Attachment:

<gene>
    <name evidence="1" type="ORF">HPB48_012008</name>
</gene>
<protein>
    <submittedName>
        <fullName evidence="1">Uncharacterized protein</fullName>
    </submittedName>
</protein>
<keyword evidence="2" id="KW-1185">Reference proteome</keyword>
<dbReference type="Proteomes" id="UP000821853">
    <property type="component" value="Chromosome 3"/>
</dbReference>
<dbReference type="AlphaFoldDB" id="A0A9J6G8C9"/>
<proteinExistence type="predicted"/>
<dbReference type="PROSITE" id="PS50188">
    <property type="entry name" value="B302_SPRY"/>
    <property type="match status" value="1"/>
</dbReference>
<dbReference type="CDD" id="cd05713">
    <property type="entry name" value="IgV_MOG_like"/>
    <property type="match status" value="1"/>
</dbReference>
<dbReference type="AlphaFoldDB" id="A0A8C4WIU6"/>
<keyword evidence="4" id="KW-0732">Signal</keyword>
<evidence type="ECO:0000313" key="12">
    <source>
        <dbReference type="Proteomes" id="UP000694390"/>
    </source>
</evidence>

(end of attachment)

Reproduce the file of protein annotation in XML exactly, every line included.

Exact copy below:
<gene>
    <name evidence="1" type="ORF">HPB48_012008</name>
</gene>
<protein>
    <submittedName>
        <fullName evidence="1">Uncharacterized protein</fullName>
    </submittedName>
</protein>
<keyword evidence="2" id="KW-1185">Reference proteome</keyword>
<dbReference type="Proteomes" id="UP000821853">
    <property type="component" value="Chromosome 3"/>
</dbReference>
<dbReference type="AlphaFoldDB" id="A0A9J6G8C9"/>
<proteinExistence type="predicted"/>
<dbReference type="PROSITE" id="PS50188">
    <property type="entry name" value="B302_SPRY"/>
    <property type="match status" value="1"/>
</dbReference>
<dbReference type="CDD" id="cd05713">
    <property type="entry name" value="IgV_MOG_like"/>
    <property type="match status" value="1"/>
</dbReference>
<dbReference type="AlphaFoldDB" id="A0A8C4WIU6"/>
<keyword evidence="4" id="KW-0732">Signal</keyword>
<evidence type="ECO:0000313" key="12">
    <source>
        <dbReference type="Proteomes" id="UP000694390"/>
    </source>
</evidence>